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  1.  37
    Lewis and Sylvan on Noneism.Arthur Witherall - 2000 - Grazer Philosophische Studien 58 (1):181-202.
    In his paper "Noneism or Allism" David Lewis argued that Richard Sylvan's rehabilitation of Meinong's theory of objects was not a noneist one but rather an allist, that is, that all objects whatsoever actually exist and thus Meinong and Sylvan are among the greatest "entity-multipliers". But this is exactly what Sylvan tried to show is not the case. I'll argue that Lewis' attack ultimately fails in re-instating an old serious misinterpretation of Meinongian metaphysics. In doing so he deflects attention away (...)
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  2. The Problem of Existence.Arthur Witherall - 2002 - Ashgate.
     
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  3.  63
    The Fundamental Question.Arthur Witherall - 2001 - Journal of Philosophical Research 26:53-87.
    Asking the question “Why is there something instead of nothing?” almost always inspires a reaction of awe or wonder. This emotional response is both appropriate and desirable, whether or not a legitimate answer to the question is obtainable. The question is deep, and the fact about which it asks is impossible to explain by citing some other fact or some antecedent condition. In this paper I consider several possible responses, including a rejection of the question as meaningless, positions that posit (...)
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  4.  46
    Meinongian Metaphysics and Subjectivity.Arthur Witherall - 1998 - Journal of Philosophical Research 23:29-49.
    Meinongian metaphysics uses “exists” as a genuine predicate, which entails that there are some objects that do not exist. The formal details of this position have been elucidated by several authors, but the question of how to explicate the predicate has received less attention. This paper examines Panayot Butchvarov’s thesis that existence is power, which is deduced from an argument that begins with the knowability of existent objects. It is argued that this account presupposes the thinking subject, and that when (...)
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  5. The Zero Ontology - David Pearce on Why Anything Exists.Arthur Witherall - unknown
    David Pearce has described a proposal which outlines an explanation space within which the question "Why is there something instead of nothing? " can be given a legitimate answer. This is how he describes his endeavour, and he makes it clear that his ideas are purely speculative. He does not have a straightforward answer to the question, nor even a theory. All that he has is a sketch of what a theory which "explains existence" might be like, and how it (...)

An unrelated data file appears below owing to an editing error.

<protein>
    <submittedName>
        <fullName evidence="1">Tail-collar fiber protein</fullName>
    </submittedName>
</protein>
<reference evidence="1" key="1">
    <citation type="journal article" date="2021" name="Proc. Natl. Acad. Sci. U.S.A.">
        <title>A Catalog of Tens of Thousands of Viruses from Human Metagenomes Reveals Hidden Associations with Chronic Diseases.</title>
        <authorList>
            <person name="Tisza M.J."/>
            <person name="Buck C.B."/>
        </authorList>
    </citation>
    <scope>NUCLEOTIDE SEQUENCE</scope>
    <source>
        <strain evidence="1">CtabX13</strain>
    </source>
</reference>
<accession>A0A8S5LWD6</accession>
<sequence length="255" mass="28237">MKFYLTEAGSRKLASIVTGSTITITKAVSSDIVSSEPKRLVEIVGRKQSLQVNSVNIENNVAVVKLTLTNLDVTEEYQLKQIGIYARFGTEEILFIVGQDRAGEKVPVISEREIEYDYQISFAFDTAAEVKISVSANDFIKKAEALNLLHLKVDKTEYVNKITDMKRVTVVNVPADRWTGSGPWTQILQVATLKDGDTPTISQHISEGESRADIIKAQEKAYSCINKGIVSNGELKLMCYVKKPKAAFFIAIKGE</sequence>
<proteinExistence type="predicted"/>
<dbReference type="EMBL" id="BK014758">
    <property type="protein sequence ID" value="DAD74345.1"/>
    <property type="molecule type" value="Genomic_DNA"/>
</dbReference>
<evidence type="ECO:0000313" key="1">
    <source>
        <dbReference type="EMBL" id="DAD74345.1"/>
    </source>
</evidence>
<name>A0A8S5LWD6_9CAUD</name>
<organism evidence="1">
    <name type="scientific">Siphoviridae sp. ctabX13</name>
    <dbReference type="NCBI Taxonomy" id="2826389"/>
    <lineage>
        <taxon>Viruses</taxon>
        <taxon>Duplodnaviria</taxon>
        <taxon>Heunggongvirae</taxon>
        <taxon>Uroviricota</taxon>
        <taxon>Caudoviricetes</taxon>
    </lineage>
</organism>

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  6.  9
    Meinongian Metaphysics and Subjectivity.Arthur Witherall - 1998 - Journal of Philosophical Research 23:29-49.
    Meinongian metaphysics uses “exists” as a genuine predicate, which entails that there are some objects that do not exist. The formal details of this position have been elucidated by several authors, but the question of how to explicate the predicate has received less attention. This paper examines Panayot Butchvarov’s thesis that existence is power, which is deduced from an argument that begins with the knowability of existent objects. It is argued that this account presupposes the thinking subject, and that when (...)
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  7.  9
    The Value of Truth and the Care of the Soul.Arthur Witherall - 1996 - Journal of Applied Philosophy 13 (2):189-198.
    Although the argument against the neo‐Darwinian theory of evolution presented by Stephen R. L. Clark in From Athens to Jerusalem is based upon sound principles, it fails to provide an a priori refutation. If it did work, it would refute all objective scientific theories, since all of them make consciousness and subjectivity, as Clark characterises them, incomprehensible. Scientism, the thesis that science is the only source of truth, is Clark's real target, rather than science per se, but he does not (...)
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  8.  2
    The Fundamental Question.Arthur Witherall - 2001 - Journal of Philosophical Research 26:53-87.
    Asking the question “Why is there something instead of nothing?” almost always inspires a reaction of awe or wonder. This emotional response is both appropriate and desirable, whether or not a legitimate answer to the question is obtainable. The question is deep, and the fact about which it asks is impossible to explain by citing some other fact or some antecedent condition. In this paper I consider several possible responses, including a rejection of the question as meaningless, positions that posit (...)
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